OBJECTIVE: To evaluate whether the effects on potential surrogate endpoints, such as MRI markers and relapses, observed in trials of experimental treatments are able to predict the effects of these treatments on disability progression as defined in relapsing-remitting multiple sclerosis (RRMS) trials. METHODS: We used a pooled analysis of all the published randomized controlled clinical trials in RRMS reporting data on Expanded Disability Status Scale (EDSS) worsening and relapses or MRI lesions or both. We extracted data on relapses, MRI lesions, and the proportion of progressing patients. A regression analysis weighted on trial size and duration was performed to study the relationship between the treatment effect observed in each trial on relapses and MRI lesions and the observed treatment effect on EDSS worsening. RESULTS: A set of 19 randomized double-blind controlled trials in RRMS were identified, for a total of 44 arms, 25 contrasts, and 10,009 patients. A significant correlation was found between the effect of treatments on relapses and the effect of treatments on EDSS worsening: the adjusted R value of the weighted regression was 0.71. The correlation between the treatment effect on MRI lesions and EDSS worsening was slightly weaker (R = 0.57) but significant. CONCLUSIONS: These findings support the use of commonly used surrogate markers of EDSS worsening as endpoints in multiple sclerosis clinical trials. Further research is warranted to validate surrogate endpoints at the individual level rather than at the trial level, to draw important conclusions in the management of the individual patient.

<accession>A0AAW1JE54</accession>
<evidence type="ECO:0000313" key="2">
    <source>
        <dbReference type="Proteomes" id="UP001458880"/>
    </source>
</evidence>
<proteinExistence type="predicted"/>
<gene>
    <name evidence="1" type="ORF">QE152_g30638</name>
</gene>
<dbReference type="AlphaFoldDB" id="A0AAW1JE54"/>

ASJC Scopus subject areas
- Clinical Neurology